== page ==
Sara Marcus

Sara Marcus is the author of Girls to the Front: The True Story of the Riot Grrrl Revolution (Harper Perennial, 2010). Her writing appears in publications including The Nation (forthcoming, December 2011), Bookforum, Artforum, Los Angeles Review of Books, Slate, and Salon. She is a founding editor of New Herring Press.



"'Living in a Big Old City': Can Country Music's Urban/Rural Moral Binary Survive?"

“Someday I’ll be living in a big old city,” Taylor Swift sings in a fiddle-crenellated stomper on 2010’s Speak Now, “and all you’re ever gonna be is mean.” Swift’s sweet-throated retort to her teen tormentor notably inverts the conventional value system of commercial country, in which all that is right and holy belongs to rural and small-town America (“Small Town Country Man,” “I’m from the Country”), with all varities of wickedness concentrated in urban Babylons (“Sin City,” “Detroit City”), which sometimes serve as doleful and imperfect escapes for heartbroken country folk (“Greyhound Bound for Nowhere,” “City Lights”) yet inexorably encroach on the country way of life for those who choose to stay put (“The Last Country Song”).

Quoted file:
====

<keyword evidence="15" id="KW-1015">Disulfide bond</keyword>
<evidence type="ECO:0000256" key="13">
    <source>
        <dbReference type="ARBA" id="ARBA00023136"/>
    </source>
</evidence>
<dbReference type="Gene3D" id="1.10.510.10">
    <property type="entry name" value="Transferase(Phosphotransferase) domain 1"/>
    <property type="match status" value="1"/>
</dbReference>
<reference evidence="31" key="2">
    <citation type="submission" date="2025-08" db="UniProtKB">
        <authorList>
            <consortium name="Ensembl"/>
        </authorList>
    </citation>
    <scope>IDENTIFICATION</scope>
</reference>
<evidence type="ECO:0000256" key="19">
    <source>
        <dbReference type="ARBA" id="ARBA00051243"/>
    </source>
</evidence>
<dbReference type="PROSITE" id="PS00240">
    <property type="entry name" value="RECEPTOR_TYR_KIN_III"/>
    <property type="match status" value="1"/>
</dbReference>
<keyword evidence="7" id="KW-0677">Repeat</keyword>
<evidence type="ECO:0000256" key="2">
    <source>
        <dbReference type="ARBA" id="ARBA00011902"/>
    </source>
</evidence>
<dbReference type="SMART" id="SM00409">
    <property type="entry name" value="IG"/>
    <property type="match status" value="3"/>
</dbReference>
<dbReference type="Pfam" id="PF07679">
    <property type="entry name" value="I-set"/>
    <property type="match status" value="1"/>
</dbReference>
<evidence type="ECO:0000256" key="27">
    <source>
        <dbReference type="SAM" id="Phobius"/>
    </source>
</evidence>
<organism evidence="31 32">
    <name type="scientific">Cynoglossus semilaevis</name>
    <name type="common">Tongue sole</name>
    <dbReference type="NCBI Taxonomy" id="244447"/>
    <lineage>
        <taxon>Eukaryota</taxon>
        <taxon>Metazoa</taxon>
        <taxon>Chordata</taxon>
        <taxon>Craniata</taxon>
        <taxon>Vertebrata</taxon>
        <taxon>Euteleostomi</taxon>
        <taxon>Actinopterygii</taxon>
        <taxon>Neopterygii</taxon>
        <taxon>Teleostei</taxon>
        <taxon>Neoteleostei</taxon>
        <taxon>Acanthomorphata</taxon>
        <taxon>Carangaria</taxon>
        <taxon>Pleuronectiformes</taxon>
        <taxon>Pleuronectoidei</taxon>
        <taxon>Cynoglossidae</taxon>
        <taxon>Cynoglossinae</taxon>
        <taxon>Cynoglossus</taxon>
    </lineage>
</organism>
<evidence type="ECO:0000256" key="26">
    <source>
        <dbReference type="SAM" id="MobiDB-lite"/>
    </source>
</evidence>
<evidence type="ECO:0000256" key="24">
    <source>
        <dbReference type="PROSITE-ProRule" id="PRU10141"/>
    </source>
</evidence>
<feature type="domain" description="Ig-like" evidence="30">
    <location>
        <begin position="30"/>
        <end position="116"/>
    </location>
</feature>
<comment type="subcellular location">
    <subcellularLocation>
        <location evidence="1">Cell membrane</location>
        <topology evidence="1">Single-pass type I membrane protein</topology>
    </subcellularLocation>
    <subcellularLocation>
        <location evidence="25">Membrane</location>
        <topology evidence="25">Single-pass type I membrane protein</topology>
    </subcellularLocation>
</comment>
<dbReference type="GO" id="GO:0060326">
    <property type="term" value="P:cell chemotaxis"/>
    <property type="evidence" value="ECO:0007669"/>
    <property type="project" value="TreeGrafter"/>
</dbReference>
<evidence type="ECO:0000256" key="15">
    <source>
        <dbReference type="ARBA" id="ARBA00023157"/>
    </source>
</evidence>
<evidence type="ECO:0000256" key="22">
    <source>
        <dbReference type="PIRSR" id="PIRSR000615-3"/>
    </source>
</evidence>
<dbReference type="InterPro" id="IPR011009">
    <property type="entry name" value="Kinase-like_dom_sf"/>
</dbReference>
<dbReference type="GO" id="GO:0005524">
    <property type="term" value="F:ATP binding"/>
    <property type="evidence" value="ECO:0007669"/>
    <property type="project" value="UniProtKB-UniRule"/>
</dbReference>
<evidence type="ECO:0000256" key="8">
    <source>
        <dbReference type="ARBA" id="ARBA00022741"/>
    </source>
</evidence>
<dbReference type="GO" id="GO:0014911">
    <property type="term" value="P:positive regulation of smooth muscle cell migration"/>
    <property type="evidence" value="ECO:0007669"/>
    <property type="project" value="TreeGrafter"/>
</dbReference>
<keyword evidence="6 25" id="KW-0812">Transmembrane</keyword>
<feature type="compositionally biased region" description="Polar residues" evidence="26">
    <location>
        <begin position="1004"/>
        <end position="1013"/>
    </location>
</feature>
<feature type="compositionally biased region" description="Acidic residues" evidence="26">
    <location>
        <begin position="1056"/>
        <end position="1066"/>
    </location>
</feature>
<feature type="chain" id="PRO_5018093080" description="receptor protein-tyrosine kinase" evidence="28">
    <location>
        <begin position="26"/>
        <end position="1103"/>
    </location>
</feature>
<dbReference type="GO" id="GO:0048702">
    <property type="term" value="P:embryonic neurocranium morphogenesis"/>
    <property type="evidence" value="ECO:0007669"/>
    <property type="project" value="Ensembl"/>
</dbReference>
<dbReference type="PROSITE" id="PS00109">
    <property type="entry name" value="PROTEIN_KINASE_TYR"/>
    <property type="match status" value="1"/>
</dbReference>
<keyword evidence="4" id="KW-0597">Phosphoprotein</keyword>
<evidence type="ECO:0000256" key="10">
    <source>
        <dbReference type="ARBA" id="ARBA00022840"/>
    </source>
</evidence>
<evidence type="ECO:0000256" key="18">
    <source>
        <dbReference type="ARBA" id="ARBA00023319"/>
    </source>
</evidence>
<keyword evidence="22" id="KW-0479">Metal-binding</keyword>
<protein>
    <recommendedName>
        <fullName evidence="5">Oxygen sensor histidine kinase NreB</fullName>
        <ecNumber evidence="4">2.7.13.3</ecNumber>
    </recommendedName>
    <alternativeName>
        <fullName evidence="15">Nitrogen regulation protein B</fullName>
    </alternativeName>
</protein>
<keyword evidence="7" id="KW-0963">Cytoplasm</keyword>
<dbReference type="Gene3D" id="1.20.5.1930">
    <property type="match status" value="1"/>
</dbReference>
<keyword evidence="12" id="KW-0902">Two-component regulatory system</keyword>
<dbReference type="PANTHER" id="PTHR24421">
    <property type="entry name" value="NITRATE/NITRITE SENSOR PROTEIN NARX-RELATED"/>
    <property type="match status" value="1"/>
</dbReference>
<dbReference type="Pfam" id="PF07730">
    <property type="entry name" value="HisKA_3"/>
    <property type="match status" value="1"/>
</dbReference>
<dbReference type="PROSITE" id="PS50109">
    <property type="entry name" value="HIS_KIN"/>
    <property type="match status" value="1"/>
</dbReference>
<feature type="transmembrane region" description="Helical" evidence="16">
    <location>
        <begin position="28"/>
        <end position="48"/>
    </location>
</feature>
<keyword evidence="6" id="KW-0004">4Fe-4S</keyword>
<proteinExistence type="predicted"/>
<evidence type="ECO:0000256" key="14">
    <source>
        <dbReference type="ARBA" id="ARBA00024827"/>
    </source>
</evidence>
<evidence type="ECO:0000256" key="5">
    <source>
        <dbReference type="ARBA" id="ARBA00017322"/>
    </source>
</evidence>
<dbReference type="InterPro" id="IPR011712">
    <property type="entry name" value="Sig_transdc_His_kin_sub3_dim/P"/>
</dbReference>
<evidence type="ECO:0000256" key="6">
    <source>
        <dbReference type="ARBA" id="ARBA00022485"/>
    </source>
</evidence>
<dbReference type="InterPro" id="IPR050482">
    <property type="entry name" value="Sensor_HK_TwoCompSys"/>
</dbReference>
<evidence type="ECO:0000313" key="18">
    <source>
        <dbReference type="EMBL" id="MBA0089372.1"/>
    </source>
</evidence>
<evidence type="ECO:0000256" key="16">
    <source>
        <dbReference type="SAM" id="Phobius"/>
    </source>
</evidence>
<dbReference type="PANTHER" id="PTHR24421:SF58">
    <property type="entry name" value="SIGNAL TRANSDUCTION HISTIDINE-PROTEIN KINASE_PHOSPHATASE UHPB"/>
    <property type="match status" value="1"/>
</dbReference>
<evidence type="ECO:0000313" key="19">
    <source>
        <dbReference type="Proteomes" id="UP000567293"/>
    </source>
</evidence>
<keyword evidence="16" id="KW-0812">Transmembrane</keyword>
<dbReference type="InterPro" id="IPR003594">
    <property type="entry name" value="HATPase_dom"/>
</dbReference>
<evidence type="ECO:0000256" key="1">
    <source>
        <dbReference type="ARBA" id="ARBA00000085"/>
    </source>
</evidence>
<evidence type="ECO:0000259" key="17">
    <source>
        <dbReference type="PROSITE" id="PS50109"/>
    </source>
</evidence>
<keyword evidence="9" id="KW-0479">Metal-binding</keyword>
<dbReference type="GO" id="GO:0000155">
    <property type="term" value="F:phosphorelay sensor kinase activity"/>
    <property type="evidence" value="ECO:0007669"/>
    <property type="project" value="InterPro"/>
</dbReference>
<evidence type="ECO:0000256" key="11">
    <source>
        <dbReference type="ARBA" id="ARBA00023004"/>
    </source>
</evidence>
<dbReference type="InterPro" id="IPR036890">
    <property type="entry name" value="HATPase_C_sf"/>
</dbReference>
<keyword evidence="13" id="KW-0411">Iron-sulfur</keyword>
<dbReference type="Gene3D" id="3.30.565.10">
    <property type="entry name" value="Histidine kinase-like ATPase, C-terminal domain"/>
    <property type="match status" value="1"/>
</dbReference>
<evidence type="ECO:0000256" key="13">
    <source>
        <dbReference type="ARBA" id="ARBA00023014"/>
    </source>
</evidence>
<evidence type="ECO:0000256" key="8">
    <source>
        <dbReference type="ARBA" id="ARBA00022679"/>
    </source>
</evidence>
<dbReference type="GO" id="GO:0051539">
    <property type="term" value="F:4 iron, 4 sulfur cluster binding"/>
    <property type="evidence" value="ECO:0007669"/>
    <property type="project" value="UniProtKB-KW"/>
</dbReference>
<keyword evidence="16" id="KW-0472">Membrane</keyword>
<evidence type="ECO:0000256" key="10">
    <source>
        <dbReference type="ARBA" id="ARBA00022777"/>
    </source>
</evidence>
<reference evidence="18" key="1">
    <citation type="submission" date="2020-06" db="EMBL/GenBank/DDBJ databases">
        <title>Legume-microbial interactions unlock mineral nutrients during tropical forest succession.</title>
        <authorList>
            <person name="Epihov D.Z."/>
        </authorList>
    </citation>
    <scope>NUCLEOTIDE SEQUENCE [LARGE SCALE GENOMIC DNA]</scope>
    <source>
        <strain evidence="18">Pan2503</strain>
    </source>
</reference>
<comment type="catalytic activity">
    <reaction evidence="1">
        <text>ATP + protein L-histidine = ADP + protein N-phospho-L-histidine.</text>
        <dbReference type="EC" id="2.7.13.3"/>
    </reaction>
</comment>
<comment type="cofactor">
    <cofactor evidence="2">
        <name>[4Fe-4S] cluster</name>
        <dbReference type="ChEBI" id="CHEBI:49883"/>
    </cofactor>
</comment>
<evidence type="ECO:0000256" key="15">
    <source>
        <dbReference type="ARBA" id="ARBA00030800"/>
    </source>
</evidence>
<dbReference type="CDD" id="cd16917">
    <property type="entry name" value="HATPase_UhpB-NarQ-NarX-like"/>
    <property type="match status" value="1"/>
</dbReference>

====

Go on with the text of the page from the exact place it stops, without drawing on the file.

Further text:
Perhaps the animosity is mutual: New York City, after all, has been without a country station for over a decade, and its sibling in mammon, San Francisco, lost its lone country station this year. But as American Idol’s catholic embrace of the skin-tingling voice across genres has accelerated a new generation of country crossover stars, and as the percentage of Americans who can even remember living in a small town continues its long exurbanizing decline, can the constitutive divide between city and country survive much longer? Or is Taylor Swift’s identification of urbanity with victorious redemption a sign of what’s to come for the United States’ most rural musical genre?

My Speakers Sessions

Saturday, March 24

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